Tuesday 27 November 2012

332. Four Children and It by Jacqueline Wilson

Four Children and It by Jacqueline Wilson
Published November 2012 Penguin

From the publisher:
Rosalind and Robbie don't want to spend the summer stuck in their dad's new house with irritating Smash and her glamorous mum.

Dad's biggest wish is for everyone to get along. So when he suggests a picnic in some nearby woods the children grudgingly agree.

That afternoon, in a golden sandpit, Rosalind makes a wish of her own and something extraordinary happens. It just might change their summer from weeks of bickering into the best holiday Rosalind, Robbie, Smash and their little sister Maudie have ever had . . .

This book could, at first glance, be called a complete rip off, of the book Five Children and It.  A closer look, and having read the book, it comes to light that what this book really is, is a celebration of a classic.  In true Jacqueline Wilson style, this book is about family, it just so happens that the girl in this story is an avid reader whose favourite book of the moment is Five Children and It by Edith Nesbit.  Imagine their surprise when a picnic in the woods reveals the one and only Psammead, buried in a sandpit in the woods.

It’s the summer holidays, and Rosalind (Rosy) and her brother Robbie are going to stay with their Dad.  Samantha (Smash) is having to spend the holidays with her Mum, Alice.  Here’s where tings get tricky, Rosy and Robbie’s dad is married to Smash’s Mum, and the three children are far from the best of friends.  The one good thing is Maudie, their little half sister, they all love her, so she is the bright spot in what could be a horrible holiday.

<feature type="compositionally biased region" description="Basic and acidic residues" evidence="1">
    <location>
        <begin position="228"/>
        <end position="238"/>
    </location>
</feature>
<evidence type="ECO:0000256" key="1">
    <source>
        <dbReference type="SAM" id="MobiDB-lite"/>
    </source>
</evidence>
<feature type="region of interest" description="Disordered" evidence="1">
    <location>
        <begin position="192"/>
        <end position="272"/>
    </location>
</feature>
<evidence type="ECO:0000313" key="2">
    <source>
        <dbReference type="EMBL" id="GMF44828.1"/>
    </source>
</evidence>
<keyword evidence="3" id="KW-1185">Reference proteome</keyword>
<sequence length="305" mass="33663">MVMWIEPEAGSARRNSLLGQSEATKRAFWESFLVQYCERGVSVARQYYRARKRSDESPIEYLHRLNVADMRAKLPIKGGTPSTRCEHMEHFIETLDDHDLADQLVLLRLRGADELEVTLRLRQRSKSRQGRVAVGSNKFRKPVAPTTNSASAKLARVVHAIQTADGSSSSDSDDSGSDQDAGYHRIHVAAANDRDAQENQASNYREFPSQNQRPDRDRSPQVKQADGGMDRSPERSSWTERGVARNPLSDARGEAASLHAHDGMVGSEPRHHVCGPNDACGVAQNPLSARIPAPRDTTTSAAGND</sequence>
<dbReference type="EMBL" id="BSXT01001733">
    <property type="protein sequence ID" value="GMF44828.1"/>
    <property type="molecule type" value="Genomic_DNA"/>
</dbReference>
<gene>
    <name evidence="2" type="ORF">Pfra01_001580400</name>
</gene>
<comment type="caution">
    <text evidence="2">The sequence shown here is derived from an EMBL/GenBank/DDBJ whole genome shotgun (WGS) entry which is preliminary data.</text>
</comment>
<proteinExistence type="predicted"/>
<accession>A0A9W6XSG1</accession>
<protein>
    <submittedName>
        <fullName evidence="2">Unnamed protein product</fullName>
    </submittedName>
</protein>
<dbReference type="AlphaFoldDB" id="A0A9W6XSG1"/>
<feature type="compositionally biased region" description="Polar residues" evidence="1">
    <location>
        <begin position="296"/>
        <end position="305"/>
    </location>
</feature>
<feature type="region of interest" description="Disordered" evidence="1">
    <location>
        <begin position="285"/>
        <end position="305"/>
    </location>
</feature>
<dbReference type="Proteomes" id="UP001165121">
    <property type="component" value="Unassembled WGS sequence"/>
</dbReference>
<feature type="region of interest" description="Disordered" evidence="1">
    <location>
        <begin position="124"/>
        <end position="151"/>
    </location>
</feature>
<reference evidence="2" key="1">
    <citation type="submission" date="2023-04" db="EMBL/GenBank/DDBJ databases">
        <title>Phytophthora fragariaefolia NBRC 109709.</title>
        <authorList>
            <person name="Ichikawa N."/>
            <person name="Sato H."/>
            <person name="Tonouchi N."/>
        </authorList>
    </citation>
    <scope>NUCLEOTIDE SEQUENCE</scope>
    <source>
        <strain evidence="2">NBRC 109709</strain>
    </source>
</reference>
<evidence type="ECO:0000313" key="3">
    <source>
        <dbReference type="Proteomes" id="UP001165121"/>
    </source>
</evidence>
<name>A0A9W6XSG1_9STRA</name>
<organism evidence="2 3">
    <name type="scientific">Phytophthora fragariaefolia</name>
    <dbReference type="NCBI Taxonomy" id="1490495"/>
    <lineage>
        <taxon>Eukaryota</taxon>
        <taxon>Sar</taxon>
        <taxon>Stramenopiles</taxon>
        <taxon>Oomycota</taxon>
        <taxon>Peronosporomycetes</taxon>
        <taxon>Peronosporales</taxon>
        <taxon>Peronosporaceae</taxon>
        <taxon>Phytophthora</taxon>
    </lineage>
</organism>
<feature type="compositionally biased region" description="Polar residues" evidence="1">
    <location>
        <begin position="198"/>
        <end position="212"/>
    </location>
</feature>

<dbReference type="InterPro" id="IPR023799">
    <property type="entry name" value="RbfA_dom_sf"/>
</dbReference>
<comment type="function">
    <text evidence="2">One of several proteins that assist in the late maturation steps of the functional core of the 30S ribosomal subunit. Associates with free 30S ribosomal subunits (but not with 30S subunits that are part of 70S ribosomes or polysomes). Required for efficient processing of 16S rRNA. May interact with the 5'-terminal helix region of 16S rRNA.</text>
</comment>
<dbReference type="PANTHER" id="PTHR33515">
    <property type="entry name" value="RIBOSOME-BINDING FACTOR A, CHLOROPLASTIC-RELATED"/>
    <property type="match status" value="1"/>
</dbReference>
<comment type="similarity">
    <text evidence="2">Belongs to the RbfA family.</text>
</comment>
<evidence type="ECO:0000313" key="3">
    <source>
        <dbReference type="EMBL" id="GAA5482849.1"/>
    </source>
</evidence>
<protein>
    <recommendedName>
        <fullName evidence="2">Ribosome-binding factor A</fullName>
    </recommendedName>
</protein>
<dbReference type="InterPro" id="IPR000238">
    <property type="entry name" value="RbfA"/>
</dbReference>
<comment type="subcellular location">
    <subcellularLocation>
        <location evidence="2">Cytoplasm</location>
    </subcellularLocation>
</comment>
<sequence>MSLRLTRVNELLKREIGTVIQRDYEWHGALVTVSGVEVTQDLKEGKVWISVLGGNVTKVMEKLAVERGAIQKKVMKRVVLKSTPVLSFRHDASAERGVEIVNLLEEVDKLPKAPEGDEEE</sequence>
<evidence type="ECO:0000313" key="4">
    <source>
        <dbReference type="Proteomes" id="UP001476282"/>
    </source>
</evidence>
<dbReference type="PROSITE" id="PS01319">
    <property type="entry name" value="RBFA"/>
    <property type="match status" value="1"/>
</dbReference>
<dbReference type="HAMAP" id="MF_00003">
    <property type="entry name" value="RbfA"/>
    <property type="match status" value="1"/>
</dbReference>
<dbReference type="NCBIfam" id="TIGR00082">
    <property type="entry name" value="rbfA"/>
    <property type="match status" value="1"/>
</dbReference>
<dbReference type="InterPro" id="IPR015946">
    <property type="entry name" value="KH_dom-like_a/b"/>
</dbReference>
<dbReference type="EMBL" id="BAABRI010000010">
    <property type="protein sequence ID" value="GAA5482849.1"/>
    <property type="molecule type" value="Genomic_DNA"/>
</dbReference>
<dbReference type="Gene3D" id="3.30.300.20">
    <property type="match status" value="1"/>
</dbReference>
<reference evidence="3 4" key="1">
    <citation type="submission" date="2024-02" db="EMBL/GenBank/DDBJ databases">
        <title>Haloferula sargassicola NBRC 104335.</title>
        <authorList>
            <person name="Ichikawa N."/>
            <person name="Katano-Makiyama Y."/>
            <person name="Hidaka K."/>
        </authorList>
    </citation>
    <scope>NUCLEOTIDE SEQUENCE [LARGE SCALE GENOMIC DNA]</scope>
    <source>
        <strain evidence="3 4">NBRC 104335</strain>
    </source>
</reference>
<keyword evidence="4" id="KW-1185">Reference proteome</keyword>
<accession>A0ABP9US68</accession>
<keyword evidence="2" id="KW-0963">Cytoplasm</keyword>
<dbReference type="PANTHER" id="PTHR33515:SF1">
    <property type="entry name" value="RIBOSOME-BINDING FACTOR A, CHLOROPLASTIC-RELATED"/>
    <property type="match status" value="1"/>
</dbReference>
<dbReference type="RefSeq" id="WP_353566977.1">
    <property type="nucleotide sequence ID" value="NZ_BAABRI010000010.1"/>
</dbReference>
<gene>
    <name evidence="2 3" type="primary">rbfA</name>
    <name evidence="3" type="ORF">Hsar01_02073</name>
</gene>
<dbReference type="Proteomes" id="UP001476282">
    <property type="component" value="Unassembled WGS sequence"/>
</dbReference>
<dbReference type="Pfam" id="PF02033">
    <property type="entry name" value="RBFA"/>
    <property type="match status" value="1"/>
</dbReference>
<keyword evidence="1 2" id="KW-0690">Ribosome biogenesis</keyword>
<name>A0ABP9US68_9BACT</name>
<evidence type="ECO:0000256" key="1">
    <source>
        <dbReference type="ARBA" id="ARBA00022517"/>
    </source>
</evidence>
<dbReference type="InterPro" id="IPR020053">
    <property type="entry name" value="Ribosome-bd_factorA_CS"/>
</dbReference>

As with many of Jacqueline Wilson’s books we get a look inside a somewhat complicate family unit.  Each of the children have their own issues, concerns and fears about how their parents feel about them, and where they fit in, within the new family dynamic.  Rosy’s way of coping is losing herself in a good book, Robbie finds comfort in his collection of plastic animals, and Smash seems to get great pleasure out of tormenting her step siblings.  It’s the discovery of the Psammead on what they though would be a boring family picnic that begins to bring the three together.

The Psammead is a creature as old as time, that has the ability to grant wishes.  As Rosy has read the boo Five Children and It, she knows a few things about this.  Firstly the wishes only last until nightfall, and the wishes must be very specific, as the Psammead will take things quite literally. Each of the children get the chance to make their own wishes, and as you can imagine some are fantastic and some turn out not so well, but it’s by being thrown together on these adventures that the three new siblings get to know each other better, and start to become closer.

As I mentioned at the start, this book is like a modern day Five Children and It, Rosy, Robbie, Smash and Maudie even make a wish to go back and meet the children form the original book.  There will be people out there that think this is wrong, but I am hopeful that what this book will do, is encourage readers to go out and read Five Children and It, along with The Phoenix and the Carpet and The Story of the Amulet.  It’s an old fashioned fantastical adventure, set in the middle of modern day family life, that sounds like an OK mix to me.

Who will like this book: Girls age 9+
Read it if you like: Jacqueline Wilson Or Five Children and It

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